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Tag Archives: literature

Jane Austen’s Principles of Good Conversation

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Jane Austen as painted by her sister, Cassandra

Jane Austen as painted by her sister, Cassandra

In the novels of Jane Austen, being able to carry on a pleasant conversation is a mark of a virtuous character. (Although not a sufficient one—the villainous Misters Willoughby and Wickham are enchanting conversationalists.) But most of the best conversations in her novels—and in our own, twenty-first century lives—assume the same six principles, all of which stem from intelligence and thoughtfulness. By following these principles we not only make conversations more enjoyable, we can also become better, wiser people. Read the rest of this entry

Twelve Months to a Better Woman: A Month of Self-Giving

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givingI spent January thinking about taking care of myself and February rediscovering who I am. I’m ready to turn my attention away from myself and toward others.  It’s all part of my Twelve Months to a Better Woman project.

In my experience, generosity isn’t nearly so hard as knowing when, where, and what to give. I’m often willing to share my time, resources, or wisdom, but if others don’t need what I have to offer, I’m not really giving them a gift at all. So this month I’ll focus as much on on seeing others’ true needs as on meeting them with a positive attitude and open heart.

You can look forward to posts about giving yourself to your partner, different ways to make giving a habit, and people who have found their own unique ways to give to others. Read the rest of this entry

History’s 10 Greatest Love Letters from Wives to Their Husbands

The Letter by Alfred StevensMen and women have used writing to express their feelings to one another since the dawn of recorded time. Most of those heartfelt words are lost to the press of history. Even from what survive, there may be more beautiful and earnest love letters. But these 10 letters demonstrate the qualities that make a love letter a moving tribute to the beloved—and provide some guidance for writing beautiful love letters of our own.


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Winner of the Bringing Up Bébé Giveaway

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Last week, I wrote about Bringing Up Bébé by Pamela Druckerman, a heartfelt memoir about the experiences of an American parent raising her children in France. I was deeply touched by the story and I wanted to share that vision of parenting with others, too.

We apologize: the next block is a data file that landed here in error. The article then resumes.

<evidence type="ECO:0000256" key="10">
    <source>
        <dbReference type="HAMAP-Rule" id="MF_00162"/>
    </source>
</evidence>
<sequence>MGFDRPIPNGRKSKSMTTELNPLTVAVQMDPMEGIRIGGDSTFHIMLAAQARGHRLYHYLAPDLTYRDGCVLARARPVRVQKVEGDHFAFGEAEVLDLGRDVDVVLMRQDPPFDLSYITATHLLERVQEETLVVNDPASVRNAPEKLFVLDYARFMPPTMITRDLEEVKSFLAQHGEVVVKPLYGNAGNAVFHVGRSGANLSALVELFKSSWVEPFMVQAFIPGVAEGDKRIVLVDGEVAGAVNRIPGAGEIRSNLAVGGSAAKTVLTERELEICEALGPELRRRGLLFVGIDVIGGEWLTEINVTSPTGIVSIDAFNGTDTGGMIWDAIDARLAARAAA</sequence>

That’s why I’m happy to announce that Lady of Quality is the winner of our competition. Send me an e-mail to claim your copy.

Read more about Bringing Up Bébé…

Experimental Wifery’s Guide to Gifts for the Women on Your List

Buying something for everyone on your list is easy. But buying something truly thoughtful, something the women on your list will cherish and use?–that’s tricky. Experimental Wifery brings you a list of gift ideas for the women in your lives who are trying to be better women and wives. Read the rest of this entry

“To My Dear and Loving Husband”

Early pilgrim writer Anne Bradstreet was the first published female poet in the New World. She left her father’s aristocratic English home to follow her husband and their shared religious vision to Massachusetts in 1630.

During her husband’s frequent business trips, Anne deeply missed him. Her poems about him reflect a deep, spiritual connection and a romance most Puritan couples tried to spurn. Anne recognized her marriage as a central part of her vocation and loving her family as her way to love God.

At this time of year when we give thanks, it seems only fitting to share a poem about a woman who feels as thankful for her husband as I am for mine. Read the rest of this entry

10 Great Books for Girls Written During Their Lifetimes

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I’m too young to have adolescent or teenage girls, but I do teach them. And I know that, for some of them, a “classic” book is just too old to be appealing. Just because they won’t pick up Little Women or The Secret Garden doesn’t mean they have to miss out on beautiful, well-written, and affirmational books. These ten great novels written during the last ten years are timeless stories for you and your daughter to enjoy together. Read the rest of this entry